From the war-ravaged streets of Sarajevo, where turning up for training involved dodging snipers' bullets, to the crumbling splendor of Budapest's Bozsik Stadium, where the likes of Puskas and Kocsis masterminded the fall of England, the landscape of Eastern Europe has changed immeasurably since the fall of communism. Jonathan Wilson has traveled extensively behind the old Iron Curtain, viewing life beyond the fall of the Berlin Wall through the lens of soccer. Where once the state-controlled teams of the Eastern bloc passed their way with crisp efficiency--a sort of communist version of total soccer--to considerable success on the European and international stages, today the beautiful game in the East has been opened up to the free market, and throughout the region a sense of chaos pervades. The threat of totalitarian interference no longer remains; but in its place mafia control is generally accompanied with a crippling lack of funds. Jonathan Wilson goes in search of the spirit of Hungary's Golden Squad of the early 1950s; charts the disintegration of the soccer superpower that was the former Yugoslavia; follows a sorry tale of corruption, mismanagement, and Armenian cognac through the Caucasuses; reopens the case of Russia's greatest soccer player, Eduard Streltsov; and talks to Jan Tomaszewski about an autumn night at Wembley in 1973.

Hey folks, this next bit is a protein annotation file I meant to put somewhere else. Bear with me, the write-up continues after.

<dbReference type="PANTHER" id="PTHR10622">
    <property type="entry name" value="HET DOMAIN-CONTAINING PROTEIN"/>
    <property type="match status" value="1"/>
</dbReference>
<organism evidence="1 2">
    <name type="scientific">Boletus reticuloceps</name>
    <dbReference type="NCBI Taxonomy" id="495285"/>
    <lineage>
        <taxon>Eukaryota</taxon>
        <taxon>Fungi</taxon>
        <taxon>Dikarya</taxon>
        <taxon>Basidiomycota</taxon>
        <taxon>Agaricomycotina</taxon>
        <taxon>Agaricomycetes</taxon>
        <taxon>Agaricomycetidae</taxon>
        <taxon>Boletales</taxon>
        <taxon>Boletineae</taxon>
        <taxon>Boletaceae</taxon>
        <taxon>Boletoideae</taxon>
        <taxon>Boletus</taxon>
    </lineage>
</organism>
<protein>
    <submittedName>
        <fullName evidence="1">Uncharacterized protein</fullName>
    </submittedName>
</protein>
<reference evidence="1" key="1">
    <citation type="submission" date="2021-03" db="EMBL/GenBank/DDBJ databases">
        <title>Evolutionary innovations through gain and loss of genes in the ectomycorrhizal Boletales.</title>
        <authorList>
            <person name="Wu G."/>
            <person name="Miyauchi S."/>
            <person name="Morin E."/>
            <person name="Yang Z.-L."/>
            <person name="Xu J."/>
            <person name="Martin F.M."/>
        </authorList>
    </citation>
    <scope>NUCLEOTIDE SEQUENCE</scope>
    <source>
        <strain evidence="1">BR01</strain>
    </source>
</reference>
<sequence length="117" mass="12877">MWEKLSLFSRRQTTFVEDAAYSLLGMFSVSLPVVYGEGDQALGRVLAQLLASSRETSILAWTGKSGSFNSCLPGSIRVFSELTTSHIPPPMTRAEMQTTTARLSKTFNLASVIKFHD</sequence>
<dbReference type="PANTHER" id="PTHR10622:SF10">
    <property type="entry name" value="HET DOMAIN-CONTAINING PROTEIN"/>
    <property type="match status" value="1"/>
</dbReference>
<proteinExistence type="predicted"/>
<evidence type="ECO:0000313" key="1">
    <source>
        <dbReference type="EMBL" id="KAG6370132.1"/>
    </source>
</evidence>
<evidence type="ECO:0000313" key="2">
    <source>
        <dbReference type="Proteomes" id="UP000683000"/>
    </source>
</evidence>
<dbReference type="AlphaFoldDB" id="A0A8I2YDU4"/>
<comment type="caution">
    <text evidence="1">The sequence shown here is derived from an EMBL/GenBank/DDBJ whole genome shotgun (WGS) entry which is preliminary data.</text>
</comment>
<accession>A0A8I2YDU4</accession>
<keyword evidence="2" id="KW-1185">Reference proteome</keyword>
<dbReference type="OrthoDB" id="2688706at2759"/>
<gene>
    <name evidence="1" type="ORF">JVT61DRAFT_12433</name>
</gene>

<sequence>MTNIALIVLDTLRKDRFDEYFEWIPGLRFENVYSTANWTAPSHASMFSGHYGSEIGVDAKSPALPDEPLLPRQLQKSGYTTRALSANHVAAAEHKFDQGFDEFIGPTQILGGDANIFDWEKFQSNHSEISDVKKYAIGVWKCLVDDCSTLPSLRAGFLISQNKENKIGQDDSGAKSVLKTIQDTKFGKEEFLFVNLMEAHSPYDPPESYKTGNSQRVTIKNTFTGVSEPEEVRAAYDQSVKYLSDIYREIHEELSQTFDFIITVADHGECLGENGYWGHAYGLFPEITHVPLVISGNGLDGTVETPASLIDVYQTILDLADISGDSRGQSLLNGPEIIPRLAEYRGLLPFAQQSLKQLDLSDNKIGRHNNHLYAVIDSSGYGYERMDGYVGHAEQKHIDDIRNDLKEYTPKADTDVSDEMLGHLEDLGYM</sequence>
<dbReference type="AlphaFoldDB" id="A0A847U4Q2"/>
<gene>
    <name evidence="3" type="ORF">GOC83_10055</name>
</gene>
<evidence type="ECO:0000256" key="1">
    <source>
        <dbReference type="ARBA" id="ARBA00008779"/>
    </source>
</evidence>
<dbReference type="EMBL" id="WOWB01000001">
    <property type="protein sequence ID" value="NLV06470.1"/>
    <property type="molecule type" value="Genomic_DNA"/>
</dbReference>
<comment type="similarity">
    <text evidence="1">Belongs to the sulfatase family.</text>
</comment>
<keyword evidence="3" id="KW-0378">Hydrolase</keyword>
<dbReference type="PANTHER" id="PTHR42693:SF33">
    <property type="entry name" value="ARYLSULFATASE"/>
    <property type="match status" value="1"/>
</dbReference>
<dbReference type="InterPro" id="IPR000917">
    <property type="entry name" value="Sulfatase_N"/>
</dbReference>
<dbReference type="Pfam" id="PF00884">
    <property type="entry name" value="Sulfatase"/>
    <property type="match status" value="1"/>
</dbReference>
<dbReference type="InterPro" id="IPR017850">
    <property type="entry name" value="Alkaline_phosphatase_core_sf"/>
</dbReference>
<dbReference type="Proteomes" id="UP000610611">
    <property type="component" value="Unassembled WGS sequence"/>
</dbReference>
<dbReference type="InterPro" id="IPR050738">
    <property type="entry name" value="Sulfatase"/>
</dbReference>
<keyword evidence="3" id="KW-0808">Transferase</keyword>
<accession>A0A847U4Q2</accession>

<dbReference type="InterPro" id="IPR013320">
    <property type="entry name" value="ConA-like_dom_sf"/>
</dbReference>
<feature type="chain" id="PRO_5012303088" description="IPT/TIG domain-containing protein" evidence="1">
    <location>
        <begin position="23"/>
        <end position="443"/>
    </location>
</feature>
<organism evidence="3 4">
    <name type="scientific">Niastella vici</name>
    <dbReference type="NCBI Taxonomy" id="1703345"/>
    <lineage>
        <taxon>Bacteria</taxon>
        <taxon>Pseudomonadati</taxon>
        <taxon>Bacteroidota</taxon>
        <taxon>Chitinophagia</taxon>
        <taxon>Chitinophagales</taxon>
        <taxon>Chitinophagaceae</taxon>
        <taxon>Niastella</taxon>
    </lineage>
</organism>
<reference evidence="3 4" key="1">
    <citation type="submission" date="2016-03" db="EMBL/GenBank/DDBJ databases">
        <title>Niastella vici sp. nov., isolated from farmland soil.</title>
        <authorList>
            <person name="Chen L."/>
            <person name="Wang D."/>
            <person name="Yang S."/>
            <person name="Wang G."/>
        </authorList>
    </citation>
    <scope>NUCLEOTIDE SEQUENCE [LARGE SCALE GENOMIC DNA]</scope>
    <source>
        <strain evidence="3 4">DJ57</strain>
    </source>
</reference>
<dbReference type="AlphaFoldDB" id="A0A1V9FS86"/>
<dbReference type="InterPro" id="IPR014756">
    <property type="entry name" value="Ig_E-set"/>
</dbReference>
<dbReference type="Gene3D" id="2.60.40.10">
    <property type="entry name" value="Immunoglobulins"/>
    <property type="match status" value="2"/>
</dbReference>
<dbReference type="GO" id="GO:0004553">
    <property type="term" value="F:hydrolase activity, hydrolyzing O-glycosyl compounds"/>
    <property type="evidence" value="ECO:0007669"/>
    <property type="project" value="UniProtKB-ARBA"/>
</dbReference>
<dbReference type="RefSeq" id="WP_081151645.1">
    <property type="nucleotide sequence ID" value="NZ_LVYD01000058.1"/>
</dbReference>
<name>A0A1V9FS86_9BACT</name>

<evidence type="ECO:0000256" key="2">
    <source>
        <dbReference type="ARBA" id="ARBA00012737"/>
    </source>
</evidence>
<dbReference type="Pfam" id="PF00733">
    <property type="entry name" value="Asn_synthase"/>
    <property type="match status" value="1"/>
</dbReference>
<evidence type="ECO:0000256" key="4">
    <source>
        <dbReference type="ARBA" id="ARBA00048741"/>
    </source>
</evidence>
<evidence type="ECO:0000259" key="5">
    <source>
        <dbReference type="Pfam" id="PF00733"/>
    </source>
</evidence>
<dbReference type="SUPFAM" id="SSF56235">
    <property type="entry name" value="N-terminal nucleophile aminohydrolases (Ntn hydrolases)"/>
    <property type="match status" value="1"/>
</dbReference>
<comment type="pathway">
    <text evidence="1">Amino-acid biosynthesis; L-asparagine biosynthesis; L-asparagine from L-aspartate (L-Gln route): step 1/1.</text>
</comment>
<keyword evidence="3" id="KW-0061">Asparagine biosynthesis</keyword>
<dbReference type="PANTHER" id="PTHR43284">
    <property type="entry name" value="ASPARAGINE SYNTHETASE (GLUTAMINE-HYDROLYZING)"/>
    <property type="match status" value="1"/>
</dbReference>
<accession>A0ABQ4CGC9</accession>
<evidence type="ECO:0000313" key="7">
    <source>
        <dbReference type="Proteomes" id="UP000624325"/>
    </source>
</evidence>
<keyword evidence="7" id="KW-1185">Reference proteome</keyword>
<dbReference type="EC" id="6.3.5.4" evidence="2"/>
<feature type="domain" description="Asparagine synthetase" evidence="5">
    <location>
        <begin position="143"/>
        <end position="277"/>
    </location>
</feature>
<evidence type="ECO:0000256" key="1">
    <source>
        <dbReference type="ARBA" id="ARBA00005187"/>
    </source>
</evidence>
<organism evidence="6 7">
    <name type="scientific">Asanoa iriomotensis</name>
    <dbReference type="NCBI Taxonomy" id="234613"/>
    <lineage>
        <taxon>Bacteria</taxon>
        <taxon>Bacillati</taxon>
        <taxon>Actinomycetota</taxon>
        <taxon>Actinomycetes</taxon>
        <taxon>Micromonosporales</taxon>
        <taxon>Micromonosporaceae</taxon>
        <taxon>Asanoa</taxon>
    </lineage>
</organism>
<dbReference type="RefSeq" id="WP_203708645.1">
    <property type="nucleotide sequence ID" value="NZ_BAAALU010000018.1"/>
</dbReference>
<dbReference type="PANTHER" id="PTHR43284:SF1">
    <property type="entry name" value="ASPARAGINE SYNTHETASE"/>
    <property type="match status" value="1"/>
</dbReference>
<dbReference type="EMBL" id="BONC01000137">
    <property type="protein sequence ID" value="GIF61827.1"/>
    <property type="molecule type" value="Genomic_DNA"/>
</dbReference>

'With style and erudition, [Wilson] proves that football is a metaphor, an allegory, and much more than just a game' THE TIMES 'Enlightening' THE SCOTSMAN